FIG. 4 shows a side elevation section view taken along the line 4--4 of FIG. 3; and

FIG. 5 shows a diagrammatic view of a tractor unit hauling a pair of van style trailer units each equipped with wind deflector means according to the invention.

Operation of tandemly coupled vehicles wherein one of the vehicles may be considered a hauling vehicle and another a trailing vehicle will normally include an aerodynamic drag acting from behind. This drag serves to act upon and tends to retard the vehicle movement through air. Generally, the drag will act parallel and opposite to the direction of movement of the vehicle. As described herein means have been provided for reducing such drag as may exist, for example, behind the cab 11 of a tractor unit 10. In addition, and as diagrammatically shown in FIG. 5, means have been provided for reducing the drag following a trailer 12 where a plurality of trailers 12, 13 are coupled in tandem to be hauled as "doubles".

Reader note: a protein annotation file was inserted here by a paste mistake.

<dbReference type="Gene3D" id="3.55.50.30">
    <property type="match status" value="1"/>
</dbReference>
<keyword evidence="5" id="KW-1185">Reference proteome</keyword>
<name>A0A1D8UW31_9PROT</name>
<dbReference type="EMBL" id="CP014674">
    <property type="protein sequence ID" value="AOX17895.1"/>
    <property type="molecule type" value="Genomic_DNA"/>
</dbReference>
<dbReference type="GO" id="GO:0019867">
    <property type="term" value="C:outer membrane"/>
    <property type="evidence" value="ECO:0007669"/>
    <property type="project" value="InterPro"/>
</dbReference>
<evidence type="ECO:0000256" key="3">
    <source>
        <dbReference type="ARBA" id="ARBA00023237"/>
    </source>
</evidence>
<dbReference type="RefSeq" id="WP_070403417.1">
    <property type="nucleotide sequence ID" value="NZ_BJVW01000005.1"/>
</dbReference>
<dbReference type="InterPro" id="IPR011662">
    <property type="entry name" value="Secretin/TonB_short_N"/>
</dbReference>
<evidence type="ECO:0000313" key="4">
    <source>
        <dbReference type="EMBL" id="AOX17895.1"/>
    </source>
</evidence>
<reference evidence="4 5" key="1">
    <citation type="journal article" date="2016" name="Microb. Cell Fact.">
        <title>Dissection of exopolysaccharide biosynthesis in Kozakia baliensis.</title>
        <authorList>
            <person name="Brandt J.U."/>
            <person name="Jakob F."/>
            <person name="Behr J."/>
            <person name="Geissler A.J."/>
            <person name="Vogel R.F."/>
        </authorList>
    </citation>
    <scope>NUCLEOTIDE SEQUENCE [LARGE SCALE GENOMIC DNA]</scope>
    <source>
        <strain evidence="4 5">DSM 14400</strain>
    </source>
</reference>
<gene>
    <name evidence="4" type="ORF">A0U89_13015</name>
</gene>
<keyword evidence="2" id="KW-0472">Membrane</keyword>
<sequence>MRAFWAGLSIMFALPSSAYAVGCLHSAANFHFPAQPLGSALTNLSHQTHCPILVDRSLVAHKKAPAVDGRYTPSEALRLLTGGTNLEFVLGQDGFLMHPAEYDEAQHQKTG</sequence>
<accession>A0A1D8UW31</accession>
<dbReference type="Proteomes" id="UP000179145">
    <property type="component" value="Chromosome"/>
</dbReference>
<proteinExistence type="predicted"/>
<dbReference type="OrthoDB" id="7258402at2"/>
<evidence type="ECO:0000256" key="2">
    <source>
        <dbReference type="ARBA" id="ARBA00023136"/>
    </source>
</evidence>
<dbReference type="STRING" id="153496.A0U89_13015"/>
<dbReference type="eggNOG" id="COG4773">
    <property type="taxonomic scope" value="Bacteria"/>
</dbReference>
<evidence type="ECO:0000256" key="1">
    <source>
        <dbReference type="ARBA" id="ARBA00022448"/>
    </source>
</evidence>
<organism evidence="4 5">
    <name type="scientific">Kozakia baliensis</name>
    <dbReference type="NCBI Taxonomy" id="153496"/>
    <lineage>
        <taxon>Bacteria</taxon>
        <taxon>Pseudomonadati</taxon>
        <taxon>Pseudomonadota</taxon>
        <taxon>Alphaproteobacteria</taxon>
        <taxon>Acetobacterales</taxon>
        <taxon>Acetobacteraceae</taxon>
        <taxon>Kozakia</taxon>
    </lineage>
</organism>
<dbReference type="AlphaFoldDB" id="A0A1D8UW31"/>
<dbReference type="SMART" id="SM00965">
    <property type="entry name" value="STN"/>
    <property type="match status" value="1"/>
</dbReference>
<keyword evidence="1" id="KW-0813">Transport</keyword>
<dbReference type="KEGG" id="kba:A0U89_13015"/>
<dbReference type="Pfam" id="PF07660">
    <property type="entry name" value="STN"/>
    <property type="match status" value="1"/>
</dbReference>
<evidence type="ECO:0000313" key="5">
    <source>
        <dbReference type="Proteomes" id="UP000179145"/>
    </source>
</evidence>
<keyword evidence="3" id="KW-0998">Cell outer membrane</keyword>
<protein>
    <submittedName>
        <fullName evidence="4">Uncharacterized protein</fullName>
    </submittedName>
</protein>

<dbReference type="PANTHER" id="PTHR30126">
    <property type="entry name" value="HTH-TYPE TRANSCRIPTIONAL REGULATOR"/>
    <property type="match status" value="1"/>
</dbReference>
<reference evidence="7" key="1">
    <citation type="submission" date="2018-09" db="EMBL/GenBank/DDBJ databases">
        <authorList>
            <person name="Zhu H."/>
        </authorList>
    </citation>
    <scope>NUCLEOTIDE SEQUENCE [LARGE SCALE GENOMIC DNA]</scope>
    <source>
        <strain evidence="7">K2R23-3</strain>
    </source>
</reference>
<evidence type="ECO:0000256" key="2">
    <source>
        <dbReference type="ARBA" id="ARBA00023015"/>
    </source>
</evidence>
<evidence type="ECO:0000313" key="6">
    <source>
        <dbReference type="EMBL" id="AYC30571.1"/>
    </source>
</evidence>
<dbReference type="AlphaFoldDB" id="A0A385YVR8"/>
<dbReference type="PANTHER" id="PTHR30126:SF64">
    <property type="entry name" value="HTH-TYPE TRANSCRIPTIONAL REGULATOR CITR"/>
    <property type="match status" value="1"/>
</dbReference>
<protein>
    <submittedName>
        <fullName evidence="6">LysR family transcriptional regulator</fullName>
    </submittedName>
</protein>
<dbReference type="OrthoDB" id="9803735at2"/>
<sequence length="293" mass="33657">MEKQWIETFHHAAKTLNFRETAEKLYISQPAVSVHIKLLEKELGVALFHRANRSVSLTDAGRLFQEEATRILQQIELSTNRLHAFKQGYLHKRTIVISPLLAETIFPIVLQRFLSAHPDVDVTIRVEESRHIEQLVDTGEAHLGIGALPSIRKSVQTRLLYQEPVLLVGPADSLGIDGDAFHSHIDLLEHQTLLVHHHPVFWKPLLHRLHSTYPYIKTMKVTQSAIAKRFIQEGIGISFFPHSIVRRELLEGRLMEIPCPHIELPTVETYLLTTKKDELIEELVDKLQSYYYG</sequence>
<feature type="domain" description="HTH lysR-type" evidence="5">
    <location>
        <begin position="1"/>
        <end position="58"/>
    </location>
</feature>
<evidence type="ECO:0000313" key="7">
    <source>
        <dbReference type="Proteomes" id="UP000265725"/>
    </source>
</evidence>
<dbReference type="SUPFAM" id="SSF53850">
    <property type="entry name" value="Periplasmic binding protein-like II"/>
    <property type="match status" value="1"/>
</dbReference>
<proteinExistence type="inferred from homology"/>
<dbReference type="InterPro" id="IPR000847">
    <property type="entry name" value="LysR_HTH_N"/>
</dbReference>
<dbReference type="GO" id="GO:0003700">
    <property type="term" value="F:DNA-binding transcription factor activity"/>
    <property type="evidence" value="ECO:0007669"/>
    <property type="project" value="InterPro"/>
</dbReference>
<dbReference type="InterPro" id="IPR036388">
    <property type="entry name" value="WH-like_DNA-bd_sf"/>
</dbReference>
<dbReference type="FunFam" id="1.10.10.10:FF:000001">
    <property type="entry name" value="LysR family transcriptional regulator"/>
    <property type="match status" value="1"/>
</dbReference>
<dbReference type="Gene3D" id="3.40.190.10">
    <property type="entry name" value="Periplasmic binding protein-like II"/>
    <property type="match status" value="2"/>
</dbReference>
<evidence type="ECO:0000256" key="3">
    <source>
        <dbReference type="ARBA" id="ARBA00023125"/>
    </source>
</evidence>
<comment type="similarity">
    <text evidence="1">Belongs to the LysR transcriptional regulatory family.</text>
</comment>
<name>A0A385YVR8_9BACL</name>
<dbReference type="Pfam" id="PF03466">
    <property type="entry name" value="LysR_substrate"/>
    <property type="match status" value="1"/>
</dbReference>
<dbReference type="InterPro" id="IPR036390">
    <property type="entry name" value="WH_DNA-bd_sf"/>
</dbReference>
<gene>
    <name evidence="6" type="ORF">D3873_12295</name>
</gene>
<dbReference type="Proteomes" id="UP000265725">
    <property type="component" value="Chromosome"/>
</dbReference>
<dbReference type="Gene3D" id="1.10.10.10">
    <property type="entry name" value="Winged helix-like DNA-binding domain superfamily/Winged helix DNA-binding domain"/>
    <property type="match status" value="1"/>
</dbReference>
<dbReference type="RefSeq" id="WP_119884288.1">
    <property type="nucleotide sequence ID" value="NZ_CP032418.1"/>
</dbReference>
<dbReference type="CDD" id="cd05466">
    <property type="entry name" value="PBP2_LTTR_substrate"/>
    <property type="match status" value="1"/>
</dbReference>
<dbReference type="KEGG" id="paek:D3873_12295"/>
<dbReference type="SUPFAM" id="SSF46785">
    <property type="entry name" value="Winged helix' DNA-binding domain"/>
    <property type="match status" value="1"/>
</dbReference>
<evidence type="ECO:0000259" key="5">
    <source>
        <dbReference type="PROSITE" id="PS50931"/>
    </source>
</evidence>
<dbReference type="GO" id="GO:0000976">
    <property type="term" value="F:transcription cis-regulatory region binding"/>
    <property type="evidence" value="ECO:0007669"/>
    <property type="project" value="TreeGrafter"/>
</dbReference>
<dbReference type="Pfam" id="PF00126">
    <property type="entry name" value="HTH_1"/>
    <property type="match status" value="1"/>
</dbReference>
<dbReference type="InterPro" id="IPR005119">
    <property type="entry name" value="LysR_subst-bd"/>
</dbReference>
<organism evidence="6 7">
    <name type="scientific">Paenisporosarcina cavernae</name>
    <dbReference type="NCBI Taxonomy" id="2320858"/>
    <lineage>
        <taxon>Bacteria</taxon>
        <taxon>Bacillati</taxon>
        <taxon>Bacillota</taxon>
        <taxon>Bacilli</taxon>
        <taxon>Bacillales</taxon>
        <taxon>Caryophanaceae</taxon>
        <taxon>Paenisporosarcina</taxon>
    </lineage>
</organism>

In operation, the region 14 defined between the leading end 16 of a van type of trailer 12 and the back wall of tractor 10 tends to collect dead air to apply a drag to the forward movement of tractor unit 10.

Means for removing this dead air includes an air deflector assembly 17 carried by the trailer 12 transversely of the direction of forward movement of trailer 12 and disposed in spaced relation to a curved surface 18 at an upper leading end portion. Deflector assembly 17 includes an air deflection panel 19 formed to include an arcuate shape as viewed in end elevation cross-section and generally similar to the curvature of surface 18 of trailer 12 beneath panel 19, for purposes as described further below.

Means supporting panel 19 in spaced relation from surface 18 includes the pair of brackets 21. The ends of panel 19 have been bent substantially normal to the surface of panel 19 whereby suitable fastening means 22 serve to attach the ends of panel 19 to brackets 21.

Panel 19, as best shown in FIG. 4, is mounted from brackets 21 in a manner whereby the leading edge 19a of panel 19 has been spaced a greater distance from surface 18 than the spacing defined between the trailing edge 19b and surface 18. In this manner, a region 23 of convergent flow from airstreams 27, 28 both above and below panel 19 has been formed. It has been observed that by providing such an arrangement the air following behind tractor unit 10 can be withdrawn sufficiently to reduce the drag acting thereon.